Best, Sandra

    • Beth L. Gainer had this to say about that:

      Hi Sandra,

      No problem at all. I’m sure that somehow somewhere I saw your comments. And I’m sure you are no drama queen when dealing with hurtful/insensitive comments. Thank you for your loyal readership and your kind words about my blog and comments.

      We are a strong community who supports each other.

  5. Julie Goodale had this to say about that:

    I kind of like it when a colleague will say, “oh my god, that’s right, I had completely forgotten you went through that…I’m sorry, I just don’t think of you that way.”

    But the other comments are tough, even if I know they’re not meant with ill-intent. When I was getting ready to go to Africa with a group of cancer survivors & caregivers, a friend asked why I was doing that. “That’s all behind you.”

    No, it’s not. Not for any of us. We don’t experience it in the same way, but we still experience it – every day.

    And I HATE cancer depictions on TV/film!!! The girl is always beautiful as she’s dying, kind in spite of her fear & pain, stoic as her loved ones cry. And when she dies – because she either dies or she lives & never has to think about it again – there’s always heart-tugging stupid music.

    • Beth L. Gainer had this to say about that:


      The whole “That’s all behind you” remark is really insensitive. I totally get it. And yes, I also HATE all the cancer depictions in movies and on TV. The person who succumbs to a disease is depicted as the noble sufferer and she often looks beautiful in her own demise. It really is sickening, and the music is also stupid. You are right!

      Thank you for commenting!

  6. Nancy's Point had this to say about that:

    I watched that season when Lynette had her cancer. That was way before my diagnosis, but I thought it was strange even then how her cancer got tucked away so neatly in the past.

    Cancer fallout, well it continues for a long time doesn’t it? I don’t think it’s ever over and that’s exactly why it’s so irritating when we’re expected to “just get over it.” If only…

    Thanks for writing so honestly. And thanks for mentioning my post.

    • Beth L. Gainer had this to say about that:

      Hi Nancy,

      Thanks for your comment. Yes, cancer fallout certainly does endure. I get so incensed when people tell me “to get over it,” or “that part of your life is over.” Cancer has made my life what it is today — for better or for worse.

      Truth is, I love Desperate Housewives, but I did think that the show glossed over the cancer aftermath. Then again, if the focus was on Lynette’s constant worry about recurrence, there wouldn’t be a show.

  7. Alli had this to say about that:

    This makes me sad bringing up not so great memories. My family has been dismissive right from the start. Get over it, It’s not all that serious, they caught it in time, are you trying to get to get sympathy ?? You should have looked after your health better. Stage 3 is not a big deal. If it was that bad you’d look sick. Can you blame me for not talking to my family?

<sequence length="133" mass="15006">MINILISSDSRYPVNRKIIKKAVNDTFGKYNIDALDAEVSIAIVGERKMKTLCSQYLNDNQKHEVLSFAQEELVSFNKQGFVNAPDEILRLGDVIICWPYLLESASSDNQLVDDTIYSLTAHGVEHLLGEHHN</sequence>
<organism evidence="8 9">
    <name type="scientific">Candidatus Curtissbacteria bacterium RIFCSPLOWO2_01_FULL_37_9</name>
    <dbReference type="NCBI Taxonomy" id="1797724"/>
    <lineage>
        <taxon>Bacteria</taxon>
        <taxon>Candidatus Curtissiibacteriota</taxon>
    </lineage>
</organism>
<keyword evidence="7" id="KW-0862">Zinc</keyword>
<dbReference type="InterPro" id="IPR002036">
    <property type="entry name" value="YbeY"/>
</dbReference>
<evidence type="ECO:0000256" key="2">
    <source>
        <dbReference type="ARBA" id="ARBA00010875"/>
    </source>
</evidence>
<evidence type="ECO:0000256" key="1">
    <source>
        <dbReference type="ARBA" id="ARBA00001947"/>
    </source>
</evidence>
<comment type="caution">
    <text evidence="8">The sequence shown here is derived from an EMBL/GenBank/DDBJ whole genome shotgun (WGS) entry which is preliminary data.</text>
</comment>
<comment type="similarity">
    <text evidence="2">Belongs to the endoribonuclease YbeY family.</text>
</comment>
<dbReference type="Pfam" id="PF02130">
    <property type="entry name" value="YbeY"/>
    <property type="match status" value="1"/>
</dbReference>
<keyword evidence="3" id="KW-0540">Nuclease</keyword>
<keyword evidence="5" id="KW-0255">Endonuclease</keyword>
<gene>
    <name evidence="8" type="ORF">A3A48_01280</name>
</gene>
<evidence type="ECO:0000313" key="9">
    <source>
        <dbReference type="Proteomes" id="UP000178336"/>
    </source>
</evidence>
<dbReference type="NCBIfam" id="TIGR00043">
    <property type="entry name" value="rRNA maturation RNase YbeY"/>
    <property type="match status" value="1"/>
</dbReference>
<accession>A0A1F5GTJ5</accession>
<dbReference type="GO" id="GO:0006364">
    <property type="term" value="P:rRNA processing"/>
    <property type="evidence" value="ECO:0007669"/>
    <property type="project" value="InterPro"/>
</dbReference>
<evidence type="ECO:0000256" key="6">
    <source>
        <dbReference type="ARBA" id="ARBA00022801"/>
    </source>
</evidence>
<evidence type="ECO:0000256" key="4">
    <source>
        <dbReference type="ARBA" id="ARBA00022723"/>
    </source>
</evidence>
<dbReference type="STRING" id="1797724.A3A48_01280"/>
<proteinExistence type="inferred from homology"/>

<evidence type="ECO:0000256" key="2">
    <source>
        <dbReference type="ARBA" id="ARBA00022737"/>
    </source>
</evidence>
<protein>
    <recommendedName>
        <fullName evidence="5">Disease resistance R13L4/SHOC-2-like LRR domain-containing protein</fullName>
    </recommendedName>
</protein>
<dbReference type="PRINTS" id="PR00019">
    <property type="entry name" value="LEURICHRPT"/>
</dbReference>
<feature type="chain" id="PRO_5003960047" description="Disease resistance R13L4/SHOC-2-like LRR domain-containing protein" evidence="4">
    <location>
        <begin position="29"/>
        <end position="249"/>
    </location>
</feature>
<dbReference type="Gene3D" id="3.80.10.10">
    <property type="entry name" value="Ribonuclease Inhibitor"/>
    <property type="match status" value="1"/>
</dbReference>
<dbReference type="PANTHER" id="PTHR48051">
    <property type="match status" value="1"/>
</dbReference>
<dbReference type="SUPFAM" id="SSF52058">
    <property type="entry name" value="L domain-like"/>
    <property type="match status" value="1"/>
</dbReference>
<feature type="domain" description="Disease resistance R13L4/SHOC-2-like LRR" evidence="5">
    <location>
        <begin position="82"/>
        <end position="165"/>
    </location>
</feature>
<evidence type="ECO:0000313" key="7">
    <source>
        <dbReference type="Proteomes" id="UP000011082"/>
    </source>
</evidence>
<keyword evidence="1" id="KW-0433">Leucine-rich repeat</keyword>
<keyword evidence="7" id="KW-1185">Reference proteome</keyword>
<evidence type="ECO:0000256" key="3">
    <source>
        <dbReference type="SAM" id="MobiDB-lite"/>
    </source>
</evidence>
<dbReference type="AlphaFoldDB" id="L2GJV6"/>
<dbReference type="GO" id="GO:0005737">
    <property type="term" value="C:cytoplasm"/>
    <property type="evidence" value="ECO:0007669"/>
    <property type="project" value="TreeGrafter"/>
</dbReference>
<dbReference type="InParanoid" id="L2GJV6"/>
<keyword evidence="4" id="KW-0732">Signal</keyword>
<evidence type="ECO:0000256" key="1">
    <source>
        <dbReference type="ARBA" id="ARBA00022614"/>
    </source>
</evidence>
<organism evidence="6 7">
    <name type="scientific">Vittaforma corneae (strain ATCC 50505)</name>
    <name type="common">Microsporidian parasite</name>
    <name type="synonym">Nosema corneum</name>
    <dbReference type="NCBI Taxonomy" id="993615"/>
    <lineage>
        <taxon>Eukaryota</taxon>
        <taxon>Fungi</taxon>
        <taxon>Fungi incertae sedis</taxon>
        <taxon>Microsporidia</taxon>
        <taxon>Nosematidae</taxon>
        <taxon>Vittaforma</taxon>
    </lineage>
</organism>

Love Alli…..

  8. Beth L. Gainer had this to say about that:

    Hi Alli,

    I’m sorry about your family’s dismissiveness. It sounds like they do not want to confront the pain you are in and that they are in a state of serious denial. And those “should have” comments are infuriating! I can’t blame you for feeling the way you do. Believe it or not, I can relate. Some of my family members couldn’t handle the pain, so there were some callous remarks and some callous actions. However, in my case, I forgave them and I understand that it is their weakness, not mine, that they couldn’t cope with my diagnosis and treatment.

    At the same time, I know those family members felt the pain of seeing me go through hell, but they couldn’t express it. So sad, really.

  9. The Accidental Amazon had this to say about that:

    Well, Beth, since we’re old cybermates now, I’m sure you know where I’m coming from on this topic!! Some of the comments here are so poignant, especially Andy’s. Wow, Andy, I’m so glad you found Jenn, but what a burden & legacy you and your family carry every day. It’s so complex — and great that you blog about it. And your comment really brings up how much the fallout effects those who are close to those of us who’ve endured cancer, who have to watch and fear and hold their breath. Sometimes, I think that’s almost worse.

    It’s such a weird thing now, having anyone ask me a simple ‘How are you?’ in everyday conversation. I find myself having to making all these decisions about how to answer in a few seconds — depending on who’s asking, how they’ve responded before, what sort of mood I’m in, what kind of mood they seem to be in, where we are, whether I even feel like being honest or whether I just don’t even want to bother talking about it at all. How’s THAT for weird fallout, huh? I wonder if we ever get to the point when someone can ask us how we are, and our cancer experience isn’t the first thing that comes into our heads.